CAGW Releases Analysis of Senate THUD Bill
For Immediate Release
Contact: Leslie K. Paige 202-467-5334 Luke Gelber 202-467-5318
Washington, D.C. – Citizens Against Government Waste (CAGW) today released its preliminary analysis of the Senate version of the fiscal year (FY) 2012 Transportation and Housing and Urban Development, and Related Agencies (THUD) Appropriations Bill. The bill allocates $57.6 billion, $2.2 billion more than the amount provided in FY 2011 and $18.8 billion below the President’s FY 2012 budget request.
Unfortunately for taxpayers, the bill contains $224.6 million for seven earmarks that either were not requested by the administration or represent a substantial increase over the budget request, thus meeting CAGW’s long-established earmark criteria. These seven earmarks represent a 98.8 percent decrease from the 590 contained in the FY 2011 Senate bill, while the $224.6 million represents an 89.8 percent decrease from the $2.2 billion in FY 2011. The Senate should be applauded for decreasing earmarks since FY 2011 and refusing to include funding for the music halls, opera houses, theaters, and bike trails that have been earmarked in the past. However, any earmark is one too many given the current earmark moratorium and the fiscal state of the nation.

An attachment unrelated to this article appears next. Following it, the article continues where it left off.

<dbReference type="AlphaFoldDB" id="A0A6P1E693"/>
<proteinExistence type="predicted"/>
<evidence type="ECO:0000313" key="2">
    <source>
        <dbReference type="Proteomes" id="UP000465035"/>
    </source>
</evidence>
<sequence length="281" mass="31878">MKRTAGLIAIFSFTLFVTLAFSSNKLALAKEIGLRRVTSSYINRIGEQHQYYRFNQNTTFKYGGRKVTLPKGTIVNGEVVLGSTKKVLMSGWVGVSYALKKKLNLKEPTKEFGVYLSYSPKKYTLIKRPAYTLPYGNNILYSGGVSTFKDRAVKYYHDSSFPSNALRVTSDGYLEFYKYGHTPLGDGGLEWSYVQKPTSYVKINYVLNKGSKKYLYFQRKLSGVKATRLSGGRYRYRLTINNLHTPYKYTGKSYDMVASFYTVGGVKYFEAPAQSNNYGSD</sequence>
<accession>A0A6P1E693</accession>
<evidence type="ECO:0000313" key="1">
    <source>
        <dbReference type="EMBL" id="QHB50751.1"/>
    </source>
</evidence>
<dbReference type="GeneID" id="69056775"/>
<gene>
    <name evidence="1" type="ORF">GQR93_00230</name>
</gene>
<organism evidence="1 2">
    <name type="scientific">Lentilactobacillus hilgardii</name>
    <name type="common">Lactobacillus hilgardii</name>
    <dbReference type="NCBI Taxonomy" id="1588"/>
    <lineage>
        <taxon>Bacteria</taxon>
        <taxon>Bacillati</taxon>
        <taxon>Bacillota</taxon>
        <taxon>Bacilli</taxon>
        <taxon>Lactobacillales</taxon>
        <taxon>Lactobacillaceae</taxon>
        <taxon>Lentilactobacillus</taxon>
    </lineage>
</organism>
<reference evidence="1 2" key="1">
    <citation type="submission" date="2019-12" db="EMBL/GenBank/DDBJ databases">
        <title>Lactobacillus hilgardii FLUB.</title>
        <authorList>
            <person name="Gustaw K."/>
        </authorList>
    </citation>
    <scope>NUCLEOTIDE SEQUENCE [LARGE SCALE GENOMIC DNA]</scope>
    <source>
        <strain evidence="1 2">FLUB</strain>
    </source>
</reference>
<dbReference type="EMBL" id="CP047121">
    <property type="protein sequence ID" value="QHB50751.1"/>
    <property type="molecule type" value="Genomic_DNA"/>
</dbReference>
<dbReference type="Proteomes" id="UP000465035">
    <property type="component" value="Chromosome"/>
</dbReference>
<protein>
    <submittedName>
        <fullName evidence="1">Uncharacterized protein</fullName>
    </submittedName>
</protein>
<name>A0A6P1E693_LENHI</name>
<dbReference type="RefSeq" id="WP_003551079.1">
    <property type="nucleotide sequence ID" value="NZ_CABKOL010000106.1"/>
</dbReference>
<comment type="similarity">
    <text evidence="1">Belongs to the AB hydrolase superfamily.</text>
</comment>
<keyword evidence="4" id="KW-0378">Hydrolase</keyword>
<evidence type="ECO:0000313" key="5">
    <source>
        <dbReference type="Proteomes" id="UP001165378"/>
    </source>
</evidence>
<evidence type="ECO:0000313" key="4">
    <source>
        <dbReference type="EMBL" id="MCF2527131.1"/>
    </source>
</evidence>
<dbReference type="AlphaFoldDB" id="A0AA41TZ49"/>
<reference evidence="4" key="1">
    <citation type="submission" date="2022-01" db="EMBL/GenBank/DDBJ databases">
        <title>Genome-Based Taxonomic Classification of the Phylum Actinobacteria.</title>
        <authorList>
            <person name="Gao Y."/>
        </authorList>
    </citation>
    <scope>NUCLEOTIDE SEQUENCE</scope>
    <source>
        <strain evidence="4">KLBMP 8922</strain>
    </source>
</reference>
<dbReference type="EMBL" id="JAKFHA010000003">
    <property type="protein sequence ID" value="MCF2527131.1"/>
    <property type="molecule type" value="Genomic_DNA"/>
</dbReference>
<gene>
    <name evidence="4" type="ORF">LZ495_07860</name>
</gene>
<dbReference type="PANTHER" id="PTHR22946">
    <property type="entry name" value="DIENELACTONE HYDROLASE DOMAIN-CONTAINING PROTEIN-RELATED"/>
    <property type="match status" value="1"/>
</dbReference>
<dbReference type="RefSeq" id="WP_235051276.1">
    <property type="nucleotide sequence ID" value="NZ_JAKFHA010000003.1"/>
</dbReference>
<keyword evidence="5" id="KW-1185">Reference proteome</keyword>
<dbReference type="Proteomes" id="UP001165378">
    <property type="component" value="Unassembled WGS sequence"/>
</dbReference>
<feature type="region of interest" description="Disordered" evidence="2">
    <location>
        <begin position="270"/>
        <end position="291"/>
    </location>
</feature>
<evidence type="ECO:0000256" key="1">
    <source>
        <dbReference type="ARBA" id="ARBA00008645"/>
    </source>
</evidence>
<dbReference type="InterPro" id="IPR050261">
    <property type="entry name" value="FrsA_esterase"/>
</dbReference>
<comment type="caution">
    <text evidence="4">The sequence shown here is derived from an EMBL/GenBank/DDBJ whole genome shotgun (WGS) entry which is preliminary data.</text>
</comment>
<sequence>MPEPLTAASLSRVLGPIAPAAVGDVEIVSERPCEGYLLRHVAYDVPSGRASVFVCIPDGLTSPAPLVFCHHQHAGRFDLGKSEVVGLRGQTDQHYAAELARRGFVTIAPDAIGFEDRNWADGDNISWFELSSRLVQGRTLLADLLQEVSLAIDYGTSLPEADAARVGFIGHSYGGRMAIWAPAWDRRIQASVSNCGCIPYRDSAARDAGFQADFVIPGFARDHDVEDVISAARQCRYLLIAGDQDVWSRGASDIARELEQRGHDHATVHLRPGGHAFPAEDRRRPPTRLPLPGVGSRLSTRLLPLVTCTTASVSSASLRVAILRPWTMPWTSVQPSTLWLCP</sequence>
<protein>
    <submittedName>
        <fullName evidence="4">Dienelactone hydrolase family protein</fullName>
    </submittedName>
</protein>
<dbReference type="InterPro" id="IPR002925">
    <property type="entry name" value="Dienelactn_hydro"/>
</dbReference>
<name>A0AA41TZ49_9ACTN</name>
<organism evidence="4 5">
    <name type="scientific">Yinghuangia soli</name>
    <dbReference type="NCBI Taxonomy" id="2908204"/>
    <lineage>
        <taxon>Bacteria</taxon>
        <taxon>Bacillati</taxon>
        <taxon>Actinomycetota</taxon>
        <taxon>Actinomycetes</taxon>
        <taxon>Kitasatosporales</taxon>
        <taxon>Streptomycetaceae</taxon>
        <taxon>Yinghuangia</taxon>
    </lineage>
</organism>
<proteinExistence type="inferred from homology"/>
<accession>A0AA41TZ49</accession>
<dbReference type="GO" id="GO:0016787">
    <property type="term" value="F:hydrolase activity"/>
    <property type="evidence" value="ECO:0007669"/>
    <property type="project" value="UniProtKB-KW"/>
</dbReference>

The following are examples of pork added by the Senate to the THUD Bill:
- $100,000,000 for intercity rail service and high speed rail (HSR) corridors. In addition to the $8 billion included in the stimulus package, President Obama asked for $53 billion over six years to develop HSR networks. Congress does not value HSR to this extent, as the Senate funded only a fraction of the President’s request, and the House refused to commit taxpayer dollars. Ten representatives from California introduced legislation on October 7, 2011 that would freeze the state’s HSR project through September 30, 2012 and commission a Government Accountability Office study to assess the project’s feasibility.
- $57,000,000 for the Self-Help and Assisted Homeownership Opportunity Program.
- $19,746,000 for the Essential Air Service. According to a September 19, 2009 article in The Los Angeles Times, “The Essential Air Service spends as much as thousands per passenger in remote areas….opponents call the program wasteful spending, noting that much of the money provides service to areas with fewer than 30 passengers a day.”
- $3,000,000 for the Native Hawaiian Housing Block Grant program.
Citizens Against Government Waste is a nonpartisan, nonprofit organization dedicated to eliminating waste, fraud, mismanagement and abuse in government.